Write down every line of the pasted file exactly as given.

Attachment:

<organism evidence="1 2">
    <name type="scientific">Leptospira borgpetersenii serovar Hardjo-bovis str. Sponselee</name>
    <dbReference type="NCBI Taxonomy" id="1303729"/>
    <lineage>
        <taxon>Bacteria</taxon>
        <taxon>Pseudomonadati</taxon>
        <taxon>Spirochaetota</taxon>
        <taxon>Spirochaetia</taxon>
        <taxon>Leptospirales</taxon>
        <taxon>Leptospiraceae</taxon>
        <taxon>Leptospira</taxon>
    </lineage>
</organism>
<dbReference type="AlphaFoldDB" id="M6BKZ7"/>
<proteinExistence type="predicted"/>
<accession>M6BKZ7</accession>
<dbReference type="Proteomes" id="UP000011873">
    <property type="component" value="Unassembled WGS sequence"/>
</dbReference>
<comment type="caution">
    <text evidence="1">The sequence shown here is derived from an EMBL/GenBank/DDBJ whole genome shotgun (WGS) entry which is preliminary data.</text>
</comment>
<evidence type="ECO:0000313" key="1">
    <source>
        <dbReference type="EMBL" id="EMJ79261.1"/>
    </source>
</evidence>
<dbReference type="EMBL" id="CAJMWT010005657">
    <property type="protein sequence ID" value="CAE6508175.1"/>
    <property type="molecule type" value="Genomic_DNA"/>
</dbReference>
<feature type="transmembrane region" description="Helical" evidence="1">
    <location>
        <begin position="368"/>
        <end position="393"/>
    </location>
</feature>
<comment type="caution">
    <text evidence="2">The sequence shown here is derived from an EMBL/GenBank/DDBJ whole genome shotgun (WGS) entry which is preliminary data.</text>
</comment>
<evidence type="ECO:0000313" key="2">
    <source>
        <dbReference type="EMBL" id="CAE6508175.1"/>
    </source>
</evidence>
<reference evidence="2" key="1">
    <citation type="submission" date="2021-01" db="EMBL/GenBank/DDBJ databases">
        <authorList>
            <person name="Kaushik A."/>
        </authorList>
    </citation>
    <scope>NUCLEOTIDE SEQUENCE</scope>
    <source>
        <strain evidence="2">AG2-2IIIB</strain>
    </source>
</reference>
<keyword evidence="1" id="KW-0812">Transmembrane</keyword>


<organism evidence="1 2">
    <name type="scientific">Leptospira borgpetersenii serovar Hardjo-bovis str. Sponselee</name>
    <dbReference type="NCBI Taxonomy" id="1303729"/>
    <lineage>
        <taxon>Bacteria</taxon>
        <taxon>Pseudomonadati</taxon>
        <taxon>Spirochaetota</taxon>
        <taxon>Spirochaetia</taxon>
        <taxon>Leptospirales</taxon>
        <taxon>Leptospiraceae</taxon>
        <taxon>Leptospira</taxon>
    </lineage>
</organism>
<dbReference type="AlphaFoldDB" id="M6BKZ7"/>
<proteinExistence type="predicted"/>
<accession>M6BKZ7</accession>
<dbReference type="Proteomes" id="UP000011873">
    <property type="component" value="Unassembled WGS sequence"/>
</dbReference>
<comment type="caution">
    <text evidence="1">The sequence shown here is derived from an EMBL/GenBank/DDBJ whole genome shotgun (WGS) entry which is preliminary data.</text>
</comment>
<evidence type="ECO:0000313" key="1">
    <source>
        <dbReference type="EMBL" id="EMJ79261.1"/>
    </source>
</evidence>
<dbReference type="EMBL" id="CAJMWT010005657">
    <property type="protein sequence ID" value="CAE6508175.1"/>
    <property type="molecule type" value="Genomic_DNA"/>
</dbReference>
<feature type="transmembrane region" description="Helical" evidence="1">
    <location>
        <begin position="368"/>
        <end position="393"/>
    </location>
</feature>
<comment type="caution">
    <text evidence="2">The sequence shown here is derived from an EMBL/GenBank/DDBJ whole genome shotgun (WGS) entry which is preliminary data.</text>
</comment>
<evidence type="ECO:0000313" key="2">
    <source>
        <dbReference type="EMBL" id="CAE6508175.1"/>
    </source>
</evidence>
<reference evidence="2" key="1">
    <citation type="submission" date="2021-01" db="EMBL/GenBank/DDBJ databases">
        <authorList>
            <person name="Kaushik A."/>
        </authorList>
    </citation>
    <scope>NUCLEOTIDE SEQUENCE</scope>
    <source>
        <strain evidence="2">AG2-2IIIB</strain>
    </source>
</reference>
<keyword evidence="1" id="KW-0812">Transmembrane</keyword>